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Ron Gettelfinger in 2007
|President of the United Auto Workers|
|Preceded by||Stephen Yokich|
|Succeeded by||Bob King (labor leader)|
|Born||August 1, 1944|
Ronald A. Gettelfinger was the president of the United Auto Workers from 2002 to 2010.
Gettelfinger started his union involvement in 1964 in Louisville, Kentucky, at the Louisville Assembly Plant run by Ford Motor Company while working as a chassis line repairman. The workers at Ford's Louisville Assembly plant elected Gettelfinger to represent them as committeeperson, bargaining chair and president. He was elected president of local union 862 in 1984. In 1987, he became a member of the Ford-UAW bargaining committee. Afterwards, he held other positions: director of UAW Region 3 and the UAW chaplaincy program. For six years he served as the elected director of UAW Region 3, which represents UAW members in Indiana and Kentucky, before being elected a UAW vice president in 1998. Gettelfinger was elected to his first term as president of the UAW at the 33rd Convention in 2002. He was elected to a second term on June 14, 2006, at the UAW's 34th Convention in Las Vegas. On March 19, 2009, Gettelfinger announced he intended to retire at the end of his term and would not run for reelection in 2010.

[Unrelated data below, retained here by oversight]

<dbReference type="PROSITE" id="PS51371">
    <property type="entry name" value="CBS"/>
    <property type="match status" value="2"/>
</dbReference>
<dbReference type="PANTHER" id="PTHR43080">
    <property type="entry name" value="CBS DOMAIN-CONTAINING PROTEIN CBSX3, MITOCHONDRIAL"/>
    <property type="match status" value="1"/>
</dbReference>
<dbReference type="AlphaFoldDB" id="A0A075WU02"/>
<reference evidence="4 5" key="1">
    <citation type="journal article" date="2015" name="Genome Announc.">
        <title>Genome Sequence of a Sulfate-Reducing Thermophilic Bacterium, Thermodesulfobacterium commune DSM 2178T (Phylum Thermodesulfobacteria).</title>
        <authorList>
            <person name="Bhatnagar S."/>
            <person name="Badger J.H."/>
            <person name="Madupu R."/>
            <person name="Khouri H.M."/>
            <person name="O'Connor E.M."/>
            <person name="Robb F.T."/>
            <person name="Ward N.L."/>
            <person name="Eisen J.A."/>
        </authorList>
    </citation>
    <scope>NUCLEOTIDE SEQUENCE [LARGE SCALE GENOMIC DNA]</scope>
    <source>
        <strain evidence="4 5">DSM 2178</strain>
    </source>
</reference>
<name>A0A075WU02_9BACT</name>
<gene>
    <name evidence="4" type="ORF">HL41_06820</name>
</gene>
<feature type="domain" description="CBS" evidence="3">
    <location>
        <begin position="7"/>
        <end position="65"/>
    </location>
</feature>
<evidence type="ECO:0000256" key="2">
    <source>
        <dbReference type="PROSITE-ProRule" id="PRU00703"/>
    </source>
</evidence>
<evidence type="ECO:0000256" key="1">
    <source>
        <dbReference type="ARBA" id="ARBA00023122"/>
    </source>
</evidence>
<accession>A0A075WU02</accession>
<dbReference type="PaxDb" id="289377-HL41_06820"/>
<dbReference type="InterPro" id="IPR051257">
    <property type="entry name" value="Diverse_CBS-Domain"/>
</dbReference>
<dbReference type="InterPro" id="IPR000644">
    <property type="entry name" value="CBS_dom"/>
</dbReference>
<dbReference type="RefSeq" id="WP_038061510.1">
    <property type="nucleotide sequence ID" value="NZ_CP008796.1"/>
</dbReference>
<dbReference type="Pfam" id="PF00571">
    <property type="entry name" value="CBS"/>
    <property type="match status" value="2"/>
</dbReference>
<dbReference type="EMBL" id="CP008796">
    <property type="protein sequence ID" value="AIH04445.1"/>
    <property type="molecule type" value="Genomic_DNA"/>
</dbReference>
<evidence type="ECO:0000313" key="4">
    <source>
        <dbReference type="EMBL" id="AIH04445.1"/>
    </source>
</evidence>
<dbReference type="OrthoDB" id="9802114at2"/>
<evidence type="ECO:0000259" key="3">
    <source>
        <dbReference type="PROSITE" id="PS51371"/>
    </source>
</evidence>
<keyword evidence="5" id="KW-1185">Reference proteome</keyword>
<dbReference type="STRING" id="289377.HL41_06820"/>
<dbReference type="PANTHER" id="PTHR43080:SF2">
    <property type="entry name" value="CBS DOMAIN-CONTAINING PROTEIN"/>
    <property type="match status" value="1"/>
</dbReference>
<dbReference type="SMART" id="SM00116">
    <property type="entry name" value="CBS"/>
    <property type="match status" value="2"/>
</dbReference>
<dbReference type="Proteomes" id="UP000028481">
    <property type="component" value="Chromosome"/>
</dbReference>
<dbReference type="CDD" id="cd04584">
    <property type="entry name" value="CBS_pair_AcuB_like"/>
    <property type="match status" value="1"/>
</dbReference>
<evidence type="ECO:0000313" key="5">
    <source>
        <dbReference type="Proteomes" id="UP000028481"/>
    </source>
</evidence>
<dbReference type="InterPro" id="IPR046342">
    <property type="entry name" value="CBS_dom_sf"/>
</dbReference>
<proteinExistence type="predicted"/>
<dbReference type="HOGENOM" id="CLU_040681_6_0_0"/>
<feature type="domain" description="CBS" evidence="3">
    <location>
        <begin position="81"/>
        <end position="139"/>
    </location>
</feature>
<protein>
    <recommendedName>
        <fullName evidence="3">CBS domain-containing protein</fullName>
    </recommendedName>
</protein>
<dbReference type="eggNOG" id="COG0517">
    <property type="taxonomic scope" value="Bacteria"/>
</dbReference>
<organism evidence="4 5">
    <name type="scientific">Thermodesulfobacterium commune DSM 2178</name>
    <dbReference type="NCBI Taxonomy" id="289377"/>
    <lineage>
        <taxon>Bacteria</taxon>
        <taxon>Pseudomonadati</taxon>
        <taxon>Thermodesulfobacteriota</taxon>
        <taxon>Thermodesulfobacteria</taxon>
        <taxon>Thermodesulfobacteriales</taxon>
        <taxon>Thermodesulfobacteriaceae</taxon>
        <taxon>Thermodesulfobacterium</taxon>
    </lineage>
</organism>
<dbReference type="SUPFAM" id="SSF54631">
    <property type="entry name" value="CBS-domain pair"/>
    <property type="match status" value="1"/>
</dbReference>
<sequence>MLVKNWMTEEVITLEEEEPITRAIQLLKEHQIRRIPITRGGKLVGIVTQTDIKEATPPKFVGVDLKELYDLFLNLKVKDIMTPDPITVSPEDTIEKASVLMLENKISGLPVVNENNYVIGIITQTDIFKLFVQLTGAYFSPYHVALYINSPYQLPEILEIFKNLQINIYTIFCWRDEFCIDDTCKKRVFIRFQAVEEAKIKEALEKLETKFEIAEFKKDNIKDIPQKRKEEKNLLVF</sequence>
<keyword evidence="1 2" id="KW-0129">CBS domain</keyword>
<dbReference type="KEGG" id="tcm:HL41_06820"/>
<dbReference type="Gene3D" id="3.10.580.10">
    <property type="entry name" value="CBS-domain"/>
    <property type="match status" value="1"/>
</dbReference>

Gettelfinger is an outspoken advocate for national single-payer health care in the United States. Under Gettelfinger's leadership, the UAW has lobbied for fair trade agreements that include provisions for workers' rights and environmental provisions; and the union has loudly criticized what it calls "the corporate global chase for the lowest wage which creates a race to the bottom that no workers, in any country, can win". He has spoken against offering any additional worker concessions until the current contract expires in 2011.
- Campbell, Bob (2009-03-19). "Gettelfinger: 'I'm done' in 2010". Detroit Free Press. Retrieved 2009-03-19.[dead link]
- Miller, J.L. (2008-12-15). "17 in Mich. to help elect president today". Detroit News. Retrieved 2008-12-22.
International Brotherhood of Teamsters President James Hoffa and UAW President Ron Gettelfinger are the heavy hitters in the group.
2002 – 2010
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